Thursday, October 18, 2007

Homeland Security

Yesterday, shortly after arriving at work, I somehow managed to convince myself that I'd left the front burner on and that the tea kettle was slowly melting, would catch fire and Ken I would be summoned home to find a smoldering pile of ash and cinder, and also a quite few angry-looking neighbors.

I do this; I turn insanely obsessive-compulsive for a few weeks every couple of years. In Chicago I'd drive halfway to work, decide I'd left the coffeepot or the iron on, or that the windows were open and someone would break into the house, before I consciously knew what I was doing, I'd flip a U-turn and drive 30 minutes back home only to discover the coffeepot and iron off and our two golden retrievers, Ashley and Nikki, sitting up in the closed windows watching me and loving me despite my obvious mental illness. I have no idea if other people do this (please fess up if so!), and would love to know that I'm not too far outside the realm of normal mania.

Amber was in the middle of telling an endless and boring story about several other people we work with when I thought, I don't remember turning the kettle off. On and on she went, who said what to whom and what she thought about the whole situation. I bet the burner is red and smoking even as I sit and listen to this inane story, I told myself. I know my eyes kind of glazed over and Amber's voice turned into the buzzing of a nasty florescent bulb. I bet the kettle is made with lead paint. I bet it comes from China. The cats are running wild, trying to dodge the toxic fumes. Those damn Chinese are at it again, trying to kill our pets. Amberamberamber in the background. She's going to Hawaii for two weeks just as my corner of the world is turning cold and brown. I don't have to listen to her. In five days she'll be sitting on a beach surrounded by palm trees and surf boards. Screw her! Duncan is probably scratching at the door, whimpering for help, unable to understand why his papa would allow this to happen to him, allow the Chinese-lead-based-tea-kettle industry to tear our family apart. Something must be done.

"I'm sorry," I cut Amber off and stand up. "I'm pretty sure I turned my stove off but I need to check. I'm going home. It's insanely OCD, I know, but I'll make myself sick if I don't go now."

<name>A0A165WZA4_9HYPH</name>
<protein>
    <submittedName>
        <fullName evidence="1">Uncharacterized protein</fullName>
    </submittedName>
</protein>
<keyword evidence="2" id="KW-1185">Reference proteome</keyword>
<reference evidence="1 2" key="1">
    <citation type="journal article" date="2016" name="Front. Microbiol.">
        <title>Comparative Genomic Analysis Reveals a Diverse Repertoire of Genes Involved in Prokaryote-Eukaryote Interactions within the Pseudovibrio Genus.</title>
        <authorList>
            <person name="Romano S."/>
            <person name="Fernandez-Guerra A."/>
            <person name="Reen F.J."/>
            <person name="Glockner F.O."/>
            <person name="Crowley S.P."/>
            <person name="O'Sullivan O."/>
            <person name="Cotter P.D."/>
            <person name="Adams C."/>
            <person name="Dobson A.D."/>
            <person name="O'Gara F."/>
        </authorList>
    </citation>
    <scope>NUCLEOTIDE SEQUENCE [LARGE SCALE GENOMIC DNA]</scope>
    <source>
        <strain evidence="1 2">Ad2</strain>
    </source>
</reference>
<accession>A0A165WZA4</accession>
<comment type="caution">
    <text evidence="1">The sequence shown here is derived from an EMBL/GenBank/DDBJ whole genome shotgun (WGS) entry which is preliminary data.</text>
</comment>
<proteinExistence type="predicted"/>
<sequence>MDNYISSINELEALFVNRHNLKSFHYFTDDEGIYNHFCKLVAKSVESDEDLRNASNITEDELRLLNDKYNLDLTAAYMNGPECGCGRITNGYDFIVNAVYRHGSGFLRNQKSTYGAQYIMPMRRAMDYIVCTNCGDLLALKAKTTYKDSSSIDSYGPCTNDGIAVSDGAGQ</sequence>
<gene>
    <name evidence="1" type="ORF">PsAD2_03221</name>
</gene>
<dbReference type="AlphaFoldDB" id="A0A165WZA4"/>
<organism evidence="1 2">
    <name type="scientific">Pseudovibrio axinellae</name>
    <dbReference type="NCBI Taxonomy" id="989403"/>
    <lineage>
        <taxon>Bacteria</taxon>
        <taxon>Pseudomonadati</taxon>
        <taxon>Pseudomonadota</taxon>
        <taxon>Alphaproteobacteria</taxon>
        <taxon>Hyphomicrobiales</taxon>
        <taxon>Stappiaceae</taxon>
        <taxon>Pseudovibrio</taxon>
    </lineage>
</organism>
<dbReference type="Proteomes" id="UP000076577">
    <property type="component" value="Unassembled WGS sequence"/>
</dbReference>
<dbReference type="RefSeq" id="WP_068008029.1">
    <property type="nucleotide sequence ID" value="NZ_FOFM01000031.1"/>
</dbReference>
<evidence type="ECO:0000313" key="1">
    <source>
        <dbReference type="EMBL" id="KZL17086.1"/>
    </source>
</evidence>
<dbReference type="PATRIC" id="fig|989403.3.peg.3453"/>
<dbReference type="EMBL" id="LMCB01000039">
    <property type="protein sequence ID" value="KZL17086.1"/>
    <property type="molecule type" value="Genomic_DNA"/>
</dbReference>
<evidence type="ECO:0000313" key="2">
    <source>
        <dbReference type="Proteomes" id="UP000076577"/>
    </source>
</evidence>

Amber has seen me sick, has seen me manic and hopped up on Wellbutrin, and she's my friend, which means she knows better than to question me when I get like this. "Okay, go home," she says, and instantly her voice ceases to sound like the voicees of grown-up in Charlie Brown cartoons.

And then I'm off, driving the eight minutes it takes to get home. I imagine coming across the burning mass of my building, firetrucks and onlookers gathered around, their shapes coming and going amid the dark smoke. Briefly I envision myself leaping selflessly into the flames to rescue our chillins, as we call them, our three cats and Duncan. Would The Post cover the story? What about The Rocky Mountain News? Will there be an outpouring of support for me in my loss and grief? Will Oprah ask me on?

Thankfully the building is exactly as I left it 45 minutes earlier, quiet and almost stately looking with the sun shining on the upper floors. The grass is wet and the sky is high and blue and it's a perfect Autumn morning in every way. A Hollywood set designer could not have placed the leaves more perfectly on the trees and at the base of their trunks. Someone jogs by, and then a woman with her baby stroller pushes past.

Ah, life is good, I almost think, and then, Maybe the Chinese have devised a way to make these lead-ridden tea kettles simmer a long time before they burst into flame and spray kettle shrapnel and cinders of chamomile tea leaves every which way. I better check.

So I unlock the door and step inside. The cats are in conference in the middle of the living room looking guilty and shocked to see me as if they've been planning an attack. Pip scampers away, leaving Winnie and Olive to cover. Winnie turns her back and begins grooming her paws nonchalantly. Olive flashes her best baby eyes at me as I move inside toward the kitchen.

Duncan does not appear, which is most unusual.

The first thing I do is check the burner. It's off. The kettle is still warm from my Egyptian Licorice tea so I move it to the back burner, scan all the knobs and tell myself they're all off. Satisfied, I inspect the coffeepot. The kitchen is all clear. I have successfully averted another attack by the Chinese.

But still no Dunc.

I find him in the bedroom, his Buddy tucked under his chin, resting peacefully on my pillows, eyes closed and smiling. He doesn't move. I don't know if he even really knows I was there.
How's that for Homeland Security?!

1 comment:

Kelly Medina said...

Funny post, even if you seem a bit cuckoo!

My main freak out is when I am in bed and I ask Chris if he has locked the doors. Usually he says a confident "yes", but on occasion he pauses too long before saying "I think so". I'm cozy and warm and really don't want to get up. So I try to blow it off. Then I began to imagine someone coming in and looking over me while I sleep. Kivan would surely alert me, but she has been known to be completely oblivious at times. I tell myself to not worry and of course the doors are locked. But what if they aren't. What if I wake up and a menacing silhouette is standing at the end of the bed. What am I going to do to fight him off!? This is only a snippet of the creative ideas of who and what will come in. So Chris will usually get up because I have rambled on about WHAT COULD happen if they aren't locked. Not nagging, but I think I basically just freak him out too. :)
A job well done in my opinion >:)